Because of my weakness for teen shows and the dearth of intriguing shows on TV this season, I have become a fan of Privileged on the CW. A few episodes in, I learned that it was based on a book called How to Teach Filthy Rich Girls by Zoey Dean. I was looking for something light to read and I wasn't sure if I was going to stick with the TV show so I checked out the book from the library to see how it ends.
The show is quite a bit different from the book. I know that movies and TV shows rarely stay 100% true to their source material, but this is the first time I've seen a show that has strayed this much from the original. The creators of Privileged kept the basic concept (a college graduate takes a job as personal tutor to a pair of rich girls and tries to get them into Duke University) but so much surrounding it has changed.
The biggest change is with the main character, Megan Smith. In the book, Megan is a sarcastic plain Jane with a photographic memory. Her father is a college professor who is still married to her mother and they live a happy, down-to-earth, crunchy granola life in New Hampshire. Her sister Lily is a beautiful stage actress who is the toast of New York and is nothing but sweet to Megan. By contrast, the Megan in the TV show is the super-sweet one. She always tries to see the good in people. Her parents split up and she grew up with her alcoholic father. Her sister Lily is a party girl who lies and steals to get what she wants. She works in a low-budget beauty salon.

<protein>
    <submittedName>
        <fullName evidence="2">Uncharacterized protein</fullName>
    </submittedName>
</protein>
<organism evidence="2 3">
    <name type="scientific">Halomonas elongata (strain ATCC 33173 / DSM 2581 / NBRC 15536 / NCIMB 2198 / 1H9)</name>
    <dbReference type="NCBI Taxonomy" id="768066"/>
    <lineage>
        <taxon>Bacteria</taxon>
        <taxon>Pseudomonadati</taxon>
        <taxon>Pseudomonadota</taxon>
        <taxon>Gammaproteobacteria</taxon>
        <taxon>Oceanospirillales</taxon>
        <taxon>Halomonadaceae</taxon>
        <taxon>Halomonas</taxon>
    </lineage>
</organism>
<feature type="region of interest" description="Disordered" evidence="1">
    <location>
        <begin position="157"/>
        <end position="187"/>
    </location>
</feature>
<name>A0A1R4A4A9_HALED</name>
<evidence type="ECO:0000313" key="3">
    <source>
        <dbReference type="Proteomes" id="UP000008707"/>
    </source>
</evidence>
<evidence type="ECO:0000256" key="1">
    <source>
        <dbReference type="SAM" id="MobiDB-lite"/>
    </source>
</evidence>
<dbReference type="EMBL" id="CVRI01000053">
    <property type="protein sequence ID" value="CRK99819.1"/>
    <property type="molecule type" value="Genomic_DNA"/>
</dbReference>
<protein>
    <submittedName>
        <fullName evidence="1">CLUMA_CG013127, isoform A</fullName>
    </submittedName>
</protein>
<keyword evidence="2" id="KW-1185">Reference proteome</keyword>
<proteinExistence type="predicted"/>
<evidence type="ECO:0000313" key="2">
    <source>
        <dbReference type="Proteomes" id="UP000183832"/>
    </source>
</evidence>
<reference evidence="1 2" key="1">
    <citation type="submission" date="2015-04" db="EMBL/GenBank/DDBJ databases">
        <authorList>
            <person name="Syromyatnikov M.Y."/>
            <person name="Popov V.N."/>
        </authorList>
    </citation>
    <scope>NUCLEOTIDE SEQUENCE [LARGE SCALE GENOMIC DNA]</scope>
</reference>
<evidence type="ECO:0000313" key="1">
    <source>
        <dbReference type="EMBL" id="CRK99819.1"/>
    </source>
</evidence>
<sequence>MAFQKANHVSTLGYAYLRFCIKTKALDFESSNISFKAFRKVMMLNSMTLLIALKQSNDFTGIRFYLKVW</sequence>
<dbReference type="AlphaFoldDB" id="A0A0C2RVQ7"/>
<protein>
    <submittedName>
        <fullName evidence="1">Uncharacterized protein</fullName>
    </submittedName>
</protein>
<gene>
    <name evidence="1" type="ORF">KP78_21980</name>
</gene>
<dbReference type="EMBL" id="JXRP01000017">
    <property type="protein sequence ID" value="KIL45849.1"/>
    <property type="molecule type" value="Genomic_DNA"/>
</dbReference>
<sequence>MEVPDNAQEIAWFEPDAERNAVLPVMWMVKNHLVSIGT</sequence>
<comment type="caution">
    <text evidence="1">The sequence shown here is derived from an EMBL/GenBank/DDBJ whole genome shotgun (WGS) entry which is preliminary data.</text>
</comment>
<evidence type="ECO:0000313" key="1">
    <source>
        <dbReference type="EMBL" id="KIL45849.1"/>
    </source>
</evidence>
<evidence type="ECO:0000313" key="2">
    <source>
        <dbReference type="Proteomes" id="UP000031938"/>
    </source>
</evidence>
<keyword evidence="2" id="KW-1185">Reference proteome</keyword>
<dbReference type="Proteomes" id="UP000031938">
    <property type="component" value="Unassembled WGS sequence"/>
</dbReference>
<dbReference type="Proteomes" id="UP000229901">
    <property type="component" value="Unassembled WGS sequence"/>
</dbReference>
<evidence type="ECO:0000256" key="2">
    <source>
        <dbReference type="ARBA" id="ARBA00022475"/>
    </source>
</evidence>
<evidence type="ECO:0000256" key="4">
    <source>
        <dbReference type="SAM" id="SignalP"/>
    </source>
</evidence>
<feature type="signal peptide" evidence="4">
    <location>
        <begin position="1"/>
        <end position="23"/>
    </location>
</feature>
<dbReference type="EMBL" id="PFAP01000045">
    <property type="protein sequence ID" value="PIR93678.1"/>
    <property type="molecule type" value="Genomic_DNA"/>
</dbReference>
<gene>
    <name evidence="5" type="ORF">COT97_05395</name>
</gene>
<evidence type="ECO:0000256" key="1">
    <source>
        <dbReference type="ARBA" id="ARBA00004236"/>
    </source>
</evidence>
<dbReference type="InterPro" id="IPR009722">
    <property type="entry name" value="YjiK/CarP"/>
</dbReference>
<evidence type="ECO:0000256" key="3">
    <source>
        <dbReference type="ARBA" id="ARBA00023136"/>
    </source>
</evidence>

The other surprise was how much more sex and bad language there was in the book than in the TV show. I get the "bad Mami" award of the month for handing How to Teach Filthy Rich Girls to my 15-year-old M without reading it first. Since I had already watched several episodes of Privileged and deemed it safe for M to watch if she chose to, I thought the book would be fine. As I said, I actually checked it out for myself but I was in the middle of another book and she was looking for something to read. She read about half of it and decided to stop. Imagine my surprise when I read it and realized what I handed to her! It isn't erotica, but I might have waited a couple years before handing it to my daughter.
Do I like the show or the book better? I like aspects of both of them. The slightly neurotic-but-sweet Megan plays better on TV than the sarcastic one would have. However, I dislike the broken home angle. I can say that finishing the novel hasn't ruined my enjoyment of the show.